One relief program designed for caregivers is respite care, where a loved one can be cared for without family aid for up to several hours or days a week.

Mary Ann Mondragon, who is a caregiver specialist at Caregivers SOS, a WellMed charitable foundation program, said there is lots of help available.

“We have training. We have classes for the caregivers. We have a stress busting class that will actually be starting in April. And it’s a nine week class,” Mondragon said.

“And it helps the family caregivers learn how to take care of their loved ones. How to take care of themselves more importantly.”

Reference: KIII TV (March 29, 2022) “Senior care providers give insight on worker fatigue, how it impacts their health”

 

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Risk Factors and Dementia Cases

Research suggests that a large portion of dementia cases could be prevented, especially among Black and Hispanic adults, who had the highest percentage of combined risk factors, says Medical Express’ recent article entitled “These three risk factors may have the biggest impact on dementia cases.”

“There are things people can do that can raise or lower their individual risk” for dementia, said Mark Lee, a Ph.D. candidate at the University of Minnesota in Minneapolis. He led the study presented Friday at the American Heart Association’s Epidemiology and Prevention, Lifestyle and Cardiometabolic Health conference.

As the population ages, the number of dementia cases in the U.S. has been increasing. About 5.8 million U.S. adults currently live with Alzheimer’s disease and related dementia. That number is expected to hit 14 million by 2060. The CDC says Black and Hispanic adults will see the largest increases. Among Hispanic adults, cases are expected to rise sevenfold, while cases among aging Black adults are expected to quadruple. These higher rates among Black and Hispanic people may be due to higher rates of heart disease and diabetes, which are linked to dementia risk. Social determinants of health—such as lower levels of education and higher poverty rates—also play a role.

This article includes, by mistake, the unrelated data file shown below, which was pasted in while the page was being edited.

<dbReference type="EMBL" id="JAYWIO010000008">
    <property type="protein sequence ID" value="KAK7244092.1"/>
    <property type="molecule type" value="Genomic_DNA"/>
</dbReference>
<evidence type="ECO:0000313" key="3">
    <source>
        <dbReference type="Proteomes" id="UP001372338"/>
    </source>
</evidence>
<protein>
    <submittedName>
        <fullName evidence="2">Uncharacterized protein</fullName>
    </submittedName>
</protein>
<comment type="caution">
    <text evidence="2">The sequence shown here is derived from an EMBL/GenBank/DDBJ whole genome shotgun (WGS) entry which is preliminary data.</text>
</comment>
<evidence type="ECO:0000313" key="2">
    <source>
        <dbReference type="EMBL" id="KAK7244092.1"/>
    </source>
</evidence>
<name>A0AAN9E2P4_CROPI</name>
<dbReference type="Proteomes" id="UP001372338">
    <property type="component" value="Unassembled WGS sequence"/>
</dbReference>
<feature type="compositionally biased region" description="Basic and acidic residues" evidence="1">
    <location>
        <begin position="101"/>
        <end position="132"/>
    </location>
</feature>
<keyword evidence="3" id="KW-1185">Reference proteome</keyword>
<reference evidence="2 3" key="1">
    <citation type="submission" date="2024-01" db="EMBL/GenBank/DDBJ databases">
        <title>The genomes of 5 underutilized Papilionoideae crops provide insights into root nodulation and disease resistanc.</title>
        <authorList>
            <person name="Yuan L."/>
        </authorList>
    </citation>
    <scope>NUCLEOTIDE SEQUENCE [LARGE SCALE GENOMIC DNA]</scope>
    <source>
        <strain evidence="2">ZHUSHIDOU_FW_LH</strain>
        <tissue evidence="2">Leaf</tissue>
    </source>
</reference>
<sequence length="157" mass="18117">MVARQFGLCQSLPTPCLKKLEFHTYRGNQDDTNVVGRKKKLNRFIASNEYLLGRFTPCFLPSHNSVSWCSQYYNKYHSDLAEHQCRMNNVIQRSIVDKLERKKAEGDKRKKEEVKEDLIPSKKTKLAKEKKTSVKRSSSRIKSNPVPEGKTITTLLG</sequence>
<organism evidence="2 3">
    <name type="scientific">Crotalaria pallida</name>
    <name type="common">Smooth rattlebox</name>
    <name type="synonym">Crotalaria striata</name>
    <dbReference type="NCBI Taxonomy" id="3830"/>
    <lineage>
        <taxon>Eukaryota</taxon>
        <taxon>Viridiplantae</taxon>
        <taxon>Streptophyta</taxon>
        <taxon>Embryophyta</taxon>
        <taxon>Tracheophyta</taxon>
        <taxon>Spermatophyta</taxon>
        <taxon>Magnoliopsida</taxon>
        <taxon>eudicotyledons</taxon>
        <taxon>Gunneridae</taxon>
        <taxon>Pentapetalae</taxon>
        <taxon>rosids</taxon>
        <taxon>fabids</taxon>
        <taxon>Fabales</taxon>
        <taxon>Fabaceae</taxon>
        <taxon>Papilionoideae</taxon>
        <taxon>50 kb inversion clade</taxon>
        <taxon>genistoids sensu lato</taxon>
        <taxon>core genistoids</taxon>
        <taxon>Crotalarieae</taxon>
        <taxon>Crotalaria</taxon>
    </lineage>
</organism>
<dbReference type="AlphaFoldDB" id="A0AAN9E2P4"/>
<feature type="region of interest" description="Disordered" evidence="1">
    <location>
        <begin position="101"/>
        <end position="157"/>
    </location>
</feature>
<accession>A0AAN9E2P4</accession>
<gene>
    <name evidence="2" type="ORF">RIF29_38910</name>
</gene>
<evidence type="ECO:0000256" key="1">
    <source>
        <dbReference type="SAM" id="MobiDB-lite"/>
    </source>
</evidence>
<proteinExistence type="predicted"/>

Previous research identified 12 modifiable risk factors believed to be responsible for about 40% of dementia cases worldwide. A 2020 report by The Lancet Commission listed these:

  • Lower education level
  • Hearing loss
  • Traumatic brain injury
  • High blood pressure
  • Excessive alcohol consumption
  • Obesity
  • Smoking
  • Depression
  • Social isolation
  • A lack of physical activity
  • Diabetes; and
  • Air pollution.

In the new study, researchers wanted to see if some risk factors had a greater influence than others on dementia rates—and how that differed among Black, Hispanic, Asian and White adults. When they compiled data from the CDC’s National Health and Nutrition Examination Survey and five other datasets, they saw that overall, 42.4% of dementia cases in the U.S. were attributable to the 12 factors. Three heart-related factors were driving most of that risk across races. High blood pressure, also known as hypertension, contributed to 6.7% of those cases; obesity to 7% and physical inactivity to 6.7%.

The percentage of dementia cases attributable to those three risk factors was highest among Black adults. However, the percentage of all 12 risk factors combined was highest among Hispanic people. Asian people had the lowest percentage of combined risk factors. These findings point to the need for better strategies to reduce heart-related risk factors, which would, in turn, reduce dementia risk population-wide. This can, in part, be done through lifestyle changes, combined with medication as needed, said Priya Palta, an assistant professor of medical sciences and epidemiology at Columbia University in New York City.

“Maintaining a cognitively and physically active lifestyle and controlling risk factor levels pharmacologically, when necessary, throughout one’s life course is critical for later-life brain health and is likely to impact many of the risk factors examined in this study,” said Palta, who was not involved in the research.

Lee said the next step is to see which interventions are most effective for reducing each of the 12 modifiable dementia risk factors. He also said a deeper investigation is required into the social determinants of health underlying racial disparities, such as the disproportionately high rate of hypertension among Black adults.